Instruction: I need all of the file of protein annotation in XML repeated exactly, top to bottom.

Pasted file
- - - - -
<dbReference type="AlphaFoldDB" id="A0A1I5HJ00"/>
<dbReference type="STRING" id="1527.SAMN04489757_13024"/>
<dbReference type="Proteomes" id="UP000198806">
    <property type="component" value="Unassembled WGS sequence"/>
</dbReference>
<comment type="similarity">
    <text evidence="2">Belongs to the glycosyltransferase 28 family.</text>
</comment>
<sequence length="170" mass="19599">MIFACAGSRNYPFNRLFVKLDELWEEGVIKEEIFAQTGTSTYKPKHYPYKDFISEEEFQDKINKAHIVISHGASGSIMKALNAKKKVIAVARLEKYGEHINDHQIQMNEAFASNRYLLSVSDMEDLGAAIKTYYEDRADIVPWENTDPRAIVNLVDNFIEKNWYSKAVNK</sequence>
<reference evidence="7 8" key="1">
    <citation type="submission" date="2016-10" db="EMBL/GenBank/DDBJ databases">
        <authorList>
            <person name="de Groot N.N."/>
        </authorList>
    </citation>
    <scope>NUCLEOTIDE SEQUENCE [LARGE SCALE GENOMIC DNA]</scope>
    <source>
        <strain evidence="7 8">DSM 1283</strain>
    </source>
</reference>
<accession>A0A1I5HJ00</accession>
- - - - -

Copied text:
<dbReference type="AlphaFoldDB" id="A0A1I5HJ00"/>
<dbReference type="STRING" id="1527.SAMN04489757_13024"/>
<dbReference type="Proteomes" id="UP000198806">
    <property type="component" value="Unassembled WGS sequence"/>
</dbReference>
<comment type="similarity">
    <text evidence="2">Belongs to the glycosyltransferase 28 family.</text>
</comment>
<sequence length="170" mass="19599">MIFACAGSRNYPFNRLFVKLDELWEEGVIKEEIFAQTGTSTYKPKHYPYKDFISEEEFQDKINKAHIVISHGASGSIMKALNAKKKVIAVARLEKYGEHINDHQIQMNEAFASNRYLLSVSDMEDLGAAIKTYYEDRADIVPWENTDPRAIVNLVDNFIEKNWYSKAVNK</sequence>
<reference evidence="7 8" key="1">
    <citation type="submission" date="2016-10" db="EMBL/GenBank/DDBJ databases">
        <authorList>
            <person name="de Groot N.N."/>
        </authorList>
    </citation>
    <scope>NUCLEOTIDE SEQUENCE [LARGE SCALE GENOMIC DNA]</scope>
    <source>
        <strain evidence="7 8">DSM 1283</strain>
    </source>
</reference>
<accession>A0A1I5HJ00</accession>